April 2, 2018, © Leeham News.: While Boeing edges toward a decision whether to launch the New Midrange Aircraft, the NMA or 797 as it’s known, Airbus ponders how to respond—either pre-emptively or after Boeing’s move.
Responding with an A321neo Plus is widely known, but it’s also logical the Airbus would look at enhancements for the A320neo. Less likely but probably studied are also enhancements to the A319neo. Studies, after all, pre-date the agreement last fall with Bombardier to acquire 50.01% of the C Series program and Airbus clearly understood that the present A319neo is as unattractive as was the original design of the Boeing 737-7.
Boeing, of course, modified the 737-7 to add two rows of seats and make it a straight-forward shrink of the 737-8.
The “737-7.5,” as Jon Ostrower famously dubbed it, puts the A319neo at a further disadvantage. With the CS300, the A319neo is the proverbial dead man walking.
Stretching the A321 and A320 has been fodder for the Internet airplane enthusiasts for years. A stretch of the A319 could also be undertaken.
Stretching the A319 and A320 would only match the 737-7 and 737-8, but along with aerodynamic improvements would certainly match or maybe slightly exceed the Boeings in economy.
An A321neo Plus—a modest stretch, more powerful engines, more range and aerodynamic improvements, however, would really put the 737-9/10 away. There’s room left for one more round of A320 enhancements; there’s no more room for any more 737 models.
As it is, the stats clearly show how Airbus’ single aisle airplane has overtaken the 737.
Despite a 20-year head start with the 737, through February Airbus has sold nearly as many A320s. There are more A320s in services than 737s.
(March data was not available as this was written. “A320s” in this context refers to all family members.)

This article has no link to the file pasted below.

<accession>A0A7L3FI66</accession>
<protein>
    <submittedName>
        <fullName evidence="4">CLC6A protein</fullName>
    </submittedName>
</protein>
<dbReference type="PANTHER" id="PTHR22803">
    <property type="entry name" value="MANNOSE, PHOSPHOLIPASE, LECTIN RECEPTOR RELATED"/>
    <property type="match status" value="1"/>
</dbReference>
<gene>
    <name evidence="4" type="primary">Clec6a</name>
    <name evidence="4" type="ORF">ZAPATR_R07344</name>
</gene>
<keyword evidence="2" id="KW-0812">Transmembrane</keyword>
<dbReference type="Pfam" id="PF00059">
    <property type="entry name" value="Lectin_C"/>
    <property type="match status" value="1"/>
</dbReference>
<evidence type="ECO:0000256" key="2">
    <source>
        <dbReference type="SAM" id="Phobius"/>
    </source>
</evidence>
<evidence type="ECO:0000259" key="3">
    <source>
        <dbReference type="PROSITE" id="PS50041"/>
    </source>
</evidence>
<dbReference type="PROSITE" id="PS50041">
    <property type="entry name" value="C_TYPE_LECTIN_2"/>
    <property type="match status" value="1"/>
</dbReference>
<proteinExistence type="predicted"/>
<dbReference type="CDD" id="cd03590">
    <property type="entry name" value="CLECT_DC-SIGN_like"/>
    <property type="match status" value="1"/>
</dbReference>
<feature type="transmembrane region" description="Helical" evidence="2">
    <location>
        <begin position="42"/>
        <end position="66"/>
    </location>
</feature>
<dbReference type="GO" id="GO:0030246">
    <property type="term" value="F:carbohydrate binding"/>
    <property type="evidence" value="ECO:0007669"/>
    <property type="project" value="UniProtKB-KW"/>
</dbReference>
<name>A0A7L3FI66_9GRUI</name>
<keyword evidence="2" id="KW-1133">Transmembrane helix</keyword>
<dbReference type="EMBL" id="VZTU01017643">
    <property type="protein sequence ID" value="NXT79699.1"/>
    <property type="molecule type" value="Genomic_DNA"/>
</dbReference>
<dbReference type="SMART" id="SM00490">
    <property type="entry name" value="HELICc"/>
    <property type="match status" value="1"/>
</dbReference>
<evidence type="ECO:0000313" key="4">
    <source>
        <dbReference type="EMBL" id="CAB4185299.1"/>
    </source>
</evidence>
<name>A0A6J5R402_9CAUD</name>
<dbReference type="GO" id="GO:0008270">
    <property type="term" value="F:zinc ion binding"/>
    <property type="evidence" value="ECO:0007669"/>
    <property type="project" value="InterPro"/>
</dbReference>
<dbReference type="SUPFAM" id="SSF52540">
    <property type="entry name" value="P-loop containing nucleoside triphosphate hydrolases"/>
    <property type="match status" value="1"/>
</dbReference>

Boeing leads in 737s delivered, by a wide margin, as you would expect from a 20-year head start. The 10,000th 737 was just produced, for Southwest Airlines.
Preoccupied as it is with the NMA, with the MAX only entering service last year and a backlog of more than 4,000 orders to fill, Boeing has a successful program. It’s not going to proceed with a 737 replacement any time soon.
Boeing needs to get its return on investment on the 737. It’s the 737 and at long last, the 787, that will provide the cash flow necessary to support the company during the transition from the 777 Classic to the 777X and development of the NMA.
But Boeing needs to replace the 737, with a program launch next decade. The old workhorse is on its last iteration and, like it or not, Airbus is and will continue to dominate the single-aisle market. When the new entrants are considered, Boeing has a mere 37% of the single-aisle market share.
The chess game between Airbus and Boeing is what makes this business so interesting.
If Airbus launches the A321 Plus alone, what will the affect be on the smaller version of the NMA, the “797-6”? Our analysis shows the economics will be about the same and the A321 Plus will have a much lower capital cost.
What happens if Airbus also launches an A320 Plus and even an A319 Plus? These will put more pressure on the 737-7 and 737-8. Would Boeing then be compelled to launch a 737 replacement before it wants to?
With the Farnborough Air Show coming up, eyes will be on both companies to see what they do. No launch of the 797 is expected this soon—Authority to Offer is more likely in the fourth quarter and a program launch next year, according to our information.
But will Airbus pull the trigger on a preemptive strike and launch the A321 Plus? There are those who think it should—the business case for the NMA, already in doubt for many, would become harder to close. Would it be enough to scare Boeing off the airplane entirely?
Airbus would certainly like to see that, for it has no airplane to serve the upper end of the Middle of the Market sector (the A330-800 is far too much airplane) and doesn’t want to be forced into creating one.